The messenger logo

Georgia’s Defence and Security Conference Highlights ‘Gravest Humanitarian Situation’ in occupied regions

By Gvantsa Gabekhadze
Friday, November 2
Georgian Prime Minister Mamuka Bakhtadze has spoken about “gravest humanitarian situation” in the Georgian occupied regions of Abkhazia and Tskhinvali during the 12th Georgian Defence and Security conference in Batumi.

“From this platform, I would like to reiterate today the topic of Georgia's occupation as our country's most serious challenge.

“Today, 10 years after the military intervention, we see what I call the most calamitous humanitarian disaster in the occupied territories. Because of the region's growing militarization, depopulation grows stronger, and the population is decreasing drastically. The most grievous humanitarian, socioeconomic, and human rights conditions persist,” Bakhtadze told up to 300 local and foreign guests of the international conference,” Bakhtadze stated.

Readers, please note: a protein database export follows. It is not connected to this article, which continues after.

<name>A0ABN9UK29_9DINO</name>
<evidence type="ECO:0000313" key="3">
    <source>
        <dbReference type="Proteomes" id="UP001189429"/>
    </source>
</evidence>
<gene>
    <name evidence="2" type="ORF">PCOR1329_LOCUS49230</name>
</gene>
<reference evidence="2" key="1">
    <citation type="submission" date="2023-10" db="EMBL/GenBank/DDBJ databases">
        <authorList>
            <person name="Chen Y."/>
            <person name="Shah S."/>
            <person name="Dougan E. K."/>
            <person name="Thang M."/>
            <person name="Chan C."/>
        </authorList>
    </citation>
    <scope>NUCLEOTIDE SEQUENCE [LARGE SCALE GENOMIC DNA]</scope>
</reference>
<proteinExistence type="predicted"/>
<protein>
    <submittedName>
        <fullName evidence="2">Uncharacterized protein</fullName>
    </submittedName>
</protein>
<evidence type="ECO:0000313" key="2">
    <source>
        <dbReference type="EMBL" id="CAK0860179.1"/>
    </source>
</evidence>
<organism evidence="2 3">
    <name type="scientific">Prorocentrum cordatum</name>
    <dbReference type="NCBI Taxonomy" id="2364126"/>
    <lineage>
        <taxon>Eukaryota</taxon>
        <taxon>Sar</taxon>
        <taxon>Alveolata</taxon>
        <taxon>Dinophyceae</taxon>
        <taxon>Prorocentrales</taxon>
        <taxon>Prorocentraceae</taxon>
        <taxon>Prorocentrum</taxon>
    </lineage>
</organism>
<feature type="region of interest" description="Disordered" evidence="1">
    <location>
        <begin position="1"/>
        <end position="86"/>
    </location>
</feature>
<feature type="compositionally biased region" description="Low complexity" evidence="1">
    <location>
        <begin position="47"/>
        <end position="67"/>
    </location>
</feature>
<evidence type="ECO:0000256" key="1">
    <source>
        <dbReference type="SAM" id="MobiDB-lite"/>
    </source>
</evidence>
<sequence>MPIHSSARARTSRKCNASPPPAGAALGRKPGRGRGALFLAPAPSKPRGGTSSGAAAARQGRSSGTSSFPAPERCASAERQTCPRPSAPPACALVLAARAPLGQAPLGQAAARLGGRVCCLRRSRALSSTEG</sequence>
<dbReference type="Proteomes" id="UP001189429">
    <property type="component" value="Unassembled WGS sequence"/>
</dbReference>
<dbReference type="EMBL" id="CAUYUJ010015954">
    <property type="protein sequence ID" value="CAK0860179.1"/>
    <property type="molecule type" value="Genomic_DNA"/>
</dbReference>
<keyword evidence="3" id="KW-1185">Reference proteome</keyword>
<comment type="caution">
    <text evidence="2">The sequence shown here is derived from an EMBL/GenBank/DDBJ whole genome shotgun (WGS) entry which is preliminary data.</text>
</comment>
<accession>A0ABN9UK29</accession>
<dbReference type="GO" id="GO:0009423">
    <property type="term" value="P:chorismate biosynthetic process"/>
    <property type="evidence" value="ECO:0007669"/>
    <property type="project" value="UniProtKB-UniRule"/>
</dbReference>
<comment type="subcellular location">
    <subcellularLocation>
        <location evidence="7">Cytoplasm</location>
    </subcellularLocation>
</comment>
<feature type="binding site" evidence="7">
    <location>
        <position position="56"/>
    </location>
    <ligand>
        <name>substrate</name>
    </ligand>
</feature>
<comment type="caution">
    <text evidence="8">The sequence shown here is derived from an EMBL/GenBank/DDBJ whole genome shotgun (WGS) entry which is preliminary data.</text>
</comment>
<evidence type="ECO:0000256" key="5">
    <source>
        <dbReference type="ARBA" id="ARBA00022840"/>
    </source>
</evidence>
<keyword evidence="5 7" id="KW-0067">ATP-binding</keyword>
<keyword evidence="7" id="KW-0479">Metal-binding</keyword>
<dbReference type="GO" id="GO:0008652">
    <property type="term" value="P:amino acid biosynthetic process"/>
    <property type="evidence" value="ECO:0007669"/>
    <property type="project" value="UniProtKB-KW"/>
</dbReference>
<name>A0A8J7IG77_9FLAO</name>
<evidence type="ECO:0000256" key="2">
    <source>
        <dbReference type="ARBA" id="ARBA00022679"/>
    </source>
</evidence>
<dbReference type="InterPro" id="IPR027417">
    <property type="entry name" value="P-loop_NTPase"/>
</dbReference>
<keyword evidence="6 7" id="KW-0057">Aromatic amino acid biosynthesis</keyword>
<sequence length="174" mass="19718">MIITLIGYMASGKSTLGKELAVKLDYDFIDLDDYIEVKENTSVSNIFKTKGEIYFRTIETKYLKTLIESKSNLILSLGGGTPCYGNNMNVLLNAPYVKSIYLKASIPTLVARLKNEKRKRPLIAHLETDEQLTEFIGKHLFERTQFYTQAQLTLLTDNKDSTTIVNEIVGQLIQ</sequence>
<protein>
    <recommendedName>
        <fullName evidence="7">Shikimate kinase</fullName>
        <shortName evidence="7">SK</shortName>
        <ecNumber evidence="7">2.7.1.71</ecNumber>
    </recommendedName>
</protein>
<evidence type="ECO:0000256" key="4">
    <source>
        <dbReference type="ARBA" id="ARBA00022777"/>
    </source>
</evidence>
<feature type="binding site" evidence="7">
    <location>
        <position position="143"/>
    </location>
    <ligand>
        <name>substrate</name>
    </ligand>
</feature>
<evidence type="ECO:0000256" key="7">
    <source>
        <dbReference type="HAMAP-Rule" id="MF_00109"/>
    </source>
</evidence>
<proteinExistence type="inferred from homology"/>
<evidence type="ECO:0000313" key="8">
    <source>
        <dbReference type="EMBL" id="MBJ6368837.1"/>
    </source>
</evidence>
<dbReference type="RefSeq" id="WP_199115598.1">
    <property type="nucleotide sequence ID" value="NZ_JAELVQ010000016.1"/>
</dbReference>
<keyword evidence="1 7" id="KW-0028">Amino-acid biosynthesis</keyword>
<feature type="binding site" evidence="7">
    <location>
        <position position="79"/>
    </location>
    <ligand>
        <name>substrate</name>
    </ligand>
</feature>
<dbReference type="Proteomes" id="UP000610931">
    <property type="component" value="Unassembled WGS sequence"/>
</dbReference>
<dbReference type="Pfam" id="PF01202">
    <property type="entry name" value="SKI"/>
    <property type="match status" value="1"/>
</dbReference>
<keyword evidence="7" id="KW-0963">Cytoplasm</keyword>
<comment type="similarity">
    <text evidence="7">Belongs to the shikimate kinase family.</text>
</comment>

Bakhtadze said that barbed wires split entire families and violate basic human rights.

“Kidnapping, inhuman and cruel treatment, torture and murder continue. Russia has yet to fulfill the 2008 Ceasefire Agreement, while Georgia has not only fulfilled it to the letter but has also assumed the obligation of non-use of force,” Bakhtadze said.

Bakhtadze also spoke about Georgia’s merit for international peace and security and Georgia’s efforts to be in line with NATO standards.

Georgian President Giorgi Margvelashvili said at the conference that Georgia and NATO are developing a high quality and intensified cooperation.

“Our call and our orientation are unwavering; It involves some important issues and topics. The success, achieved by Georgia in terms of NATO integration, is an integral part of this process… But the heroism of the Georgian soldiers on the battlefield is the major part of this important process.

“Today I must reiterate their great commitment to Georgia's integration into NATO, as well as global security, “ Margvelashvili said.

He also stated about the importance of the National Security Council under the president, which is planned to be abolished by the changed constitution of Georgia.